9. Van Looy, Bart & Landoni, Paolo & Callaert, Julie & van Pottelsberghe, Bruno & Sapsalis, Eleftherios & Debackere, Koenraad, 2011. "Entrepreneurial effectiveness of European universities: An empirical assessment of antecedents and trade-offs," Research Policy, Elsevier, vol. 40(4), pages 553-564, May.
    10. Amit Shovon Ray & Sabyasachi Saha, 2010. "PATENTING PUBLIC-FUNDED RESEARCH FOR TECHNOLOGY TRANSFER : A Conceptual-Empirical Synthesis of US Evidence and Lessons for India," Development Economics Working Papers 22918, East Asian Bureau of Economic Research.
    11. Bradley, Samantha R. & Hayter, Christopher S. & Link, Albert N., 2013. "Models and Methods of University Technology Transfer," UNCG Economics Working Papers 13-10, University of North Carolina at Greensboro, Department of Economics.
    12. Nicolas Carayol, 2006. "La production de brevets par les chercheurs et enseignants-chercheurs. Le cas de l'université Louis Pasteur," Économie et Prévision, Programme National Persée, vol. 175(4), pages 117-134.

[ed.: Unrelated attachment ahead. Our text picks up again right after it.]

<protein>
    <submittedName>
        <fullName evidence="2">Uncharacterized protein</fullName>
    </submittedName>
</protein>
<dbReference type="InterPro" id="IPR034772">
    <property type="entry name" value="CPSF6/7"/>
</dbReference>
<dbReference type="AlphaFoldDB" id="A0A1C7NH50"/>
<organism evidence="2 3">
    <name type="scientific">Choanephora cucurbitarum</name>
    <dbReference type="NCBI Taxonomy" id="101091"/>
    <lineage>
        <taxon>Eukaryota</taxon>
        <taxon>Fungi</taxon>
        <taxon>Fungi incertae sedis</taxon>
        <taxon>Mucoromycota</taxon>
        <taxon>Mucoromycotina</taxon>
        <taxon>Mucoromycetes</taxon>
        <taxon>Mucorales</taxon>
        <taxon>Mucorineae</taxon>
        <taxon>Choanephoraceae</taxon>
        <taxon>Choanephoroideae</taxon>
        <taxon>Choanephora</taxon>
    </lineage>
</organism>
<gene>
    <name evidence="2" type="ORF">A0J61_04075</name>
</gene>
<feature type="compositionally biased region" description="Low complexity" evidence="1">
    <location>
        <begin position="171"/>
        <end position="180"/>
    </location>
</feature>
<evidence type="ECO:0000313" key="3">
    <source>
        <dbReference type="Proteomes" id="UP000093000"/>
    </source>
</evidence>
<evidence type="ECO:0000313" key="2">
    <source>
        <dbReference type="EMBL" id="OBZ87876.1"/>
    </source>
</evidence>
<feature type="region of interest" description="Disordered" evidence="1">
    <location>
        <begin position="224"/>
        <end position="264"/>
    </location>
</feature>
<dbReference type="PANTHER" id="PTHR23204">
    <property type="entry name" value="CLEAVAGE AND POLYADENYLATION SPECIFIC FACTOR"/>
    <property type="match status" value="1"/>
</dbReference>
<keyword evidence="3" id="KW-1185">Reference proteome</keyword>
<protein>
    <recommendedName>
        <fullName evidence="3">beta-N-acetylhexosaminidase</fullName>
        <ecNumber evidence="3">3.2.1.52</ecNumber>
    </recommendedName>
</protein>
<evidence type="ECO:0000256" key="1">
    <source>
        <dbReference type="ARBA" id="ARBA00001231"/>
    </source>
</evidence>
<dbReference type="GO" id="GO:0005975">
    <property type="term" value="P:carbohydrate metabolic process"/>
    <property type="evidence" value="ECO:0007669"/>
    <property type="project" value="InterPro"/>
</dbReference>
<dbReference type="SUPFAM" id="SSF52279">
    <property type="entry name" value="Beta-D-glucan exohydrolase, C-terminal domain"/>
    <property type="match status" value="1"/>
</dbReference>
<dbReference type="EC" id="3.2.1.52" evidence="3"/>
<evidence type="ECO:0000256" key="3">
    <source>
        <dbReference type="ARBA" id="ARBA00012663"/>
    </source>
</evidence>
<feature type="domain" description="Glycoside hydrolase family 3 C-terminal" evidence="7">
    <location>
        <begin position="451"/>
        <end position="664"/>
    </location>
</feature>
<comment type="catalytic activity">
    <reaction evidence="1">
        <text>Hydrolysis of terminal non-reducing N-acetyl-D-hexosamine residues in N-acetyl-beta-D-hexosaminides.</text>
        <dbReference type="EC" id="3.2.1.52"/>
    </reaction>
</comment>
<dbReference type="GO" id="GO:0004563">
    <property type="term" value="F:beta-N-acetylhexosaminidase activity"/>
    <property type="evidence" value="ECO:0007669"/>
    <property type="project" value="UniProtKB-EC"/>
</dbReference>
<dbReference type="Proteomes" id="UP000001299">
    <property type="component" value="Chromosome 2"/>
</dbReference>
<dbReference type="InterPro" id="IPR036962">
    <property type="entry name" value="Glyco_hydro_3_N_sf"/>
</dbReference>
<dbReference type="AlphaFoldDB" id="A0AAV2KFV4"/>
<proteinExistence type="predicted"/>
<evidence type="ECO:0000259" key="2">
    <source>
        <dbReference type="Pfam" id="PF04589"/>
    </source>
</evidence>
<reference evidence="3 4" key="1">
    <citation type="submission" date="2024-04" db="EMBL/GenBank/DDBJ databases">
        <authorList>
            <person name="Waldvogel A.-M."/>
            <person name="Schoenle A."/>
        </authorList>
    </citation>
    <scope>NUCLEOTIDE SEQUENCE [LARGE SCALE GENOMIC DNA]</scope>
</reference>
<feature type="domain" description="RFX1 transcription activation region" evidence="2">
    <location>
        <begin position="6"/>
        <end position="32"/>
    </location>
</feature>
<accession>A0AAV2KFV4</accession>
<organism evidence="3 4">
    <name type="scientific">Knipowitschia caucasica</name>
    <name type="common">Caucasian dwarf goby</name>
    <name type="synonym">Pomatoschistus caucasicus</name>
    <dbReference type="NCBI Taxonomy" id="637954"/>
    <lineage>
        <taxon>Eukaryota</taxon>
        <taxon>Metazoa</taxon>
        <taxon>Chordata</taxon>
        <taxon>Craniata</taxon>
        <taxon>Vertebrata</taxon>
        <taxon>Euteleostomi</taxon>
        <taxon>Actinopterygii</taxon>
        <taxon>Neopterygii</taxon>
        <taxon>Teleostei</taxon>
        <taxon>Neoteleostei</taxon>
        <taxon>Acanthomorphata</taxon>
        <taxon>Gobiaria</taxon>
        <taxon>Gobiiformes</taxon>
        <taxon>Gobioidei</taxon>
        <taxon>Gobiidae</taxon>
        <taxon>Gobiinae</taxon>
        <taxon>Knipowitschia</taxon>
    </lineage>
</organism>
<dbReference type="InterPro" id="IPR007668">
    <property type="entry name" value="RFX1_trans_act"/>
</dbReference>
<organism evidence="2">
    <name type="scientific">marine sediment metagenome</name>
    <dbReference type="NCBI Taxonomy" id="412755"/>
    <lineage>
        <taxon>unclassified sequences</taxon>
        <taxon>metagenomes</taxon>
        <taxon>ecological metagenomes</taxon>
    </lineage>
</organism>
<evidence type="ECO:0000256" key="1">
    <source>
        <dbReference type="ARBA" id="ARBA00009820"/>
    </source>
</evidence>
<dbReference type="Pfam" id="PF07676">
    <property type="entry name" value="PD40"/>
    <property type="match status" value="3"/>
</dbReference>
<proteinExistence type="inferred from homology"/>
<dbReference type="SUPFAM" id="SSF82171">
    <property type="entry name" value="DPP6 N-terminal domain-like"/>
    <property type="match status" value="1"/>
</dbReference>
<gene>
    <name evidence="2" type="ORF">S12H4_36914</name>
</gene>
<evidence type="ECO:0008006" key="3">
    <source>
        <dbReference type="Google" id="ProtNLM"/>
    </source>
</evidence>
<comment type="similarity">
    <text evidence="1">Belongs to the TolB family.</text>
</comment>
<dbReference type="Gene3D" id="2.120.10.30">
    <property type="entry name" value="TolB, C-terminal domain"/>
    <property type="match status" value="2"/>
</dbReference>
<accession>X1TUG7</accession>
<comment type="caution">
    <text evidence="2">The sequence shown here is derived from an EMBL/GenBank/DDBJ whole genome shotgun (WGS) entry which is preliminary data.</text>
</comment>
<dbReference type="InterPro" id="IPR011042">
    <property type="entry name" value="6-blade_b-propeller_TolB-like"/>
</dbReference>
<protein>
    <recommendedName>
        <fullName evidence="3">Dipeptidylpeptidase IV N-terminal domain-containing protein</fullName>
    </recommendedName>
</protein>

13. Hervé Goy, 2012. "Réflexions sur la nature entrepreneuriale des universités," Working Papers halshs-00747675, HAL.
    14. Hülsbeck, Marcel & Lehmann, Erik E., 2010. "The role of regional knowledge production in university technology transfer: Isolating coevolutionary effects," UO Working Papers 01-10, University of Augsburg, Chair of Management and Organization.
    15. Manuel Acosta & Daniel Coronado & Mª Dolores Leon & Mª Rosario Marin, 2005. "Determining factors of patent generation in Andalucia (Spain) - Does public policy support technological knowledge generation in universities?," ERSA conference papers ersa05p269, European Regional Science Association.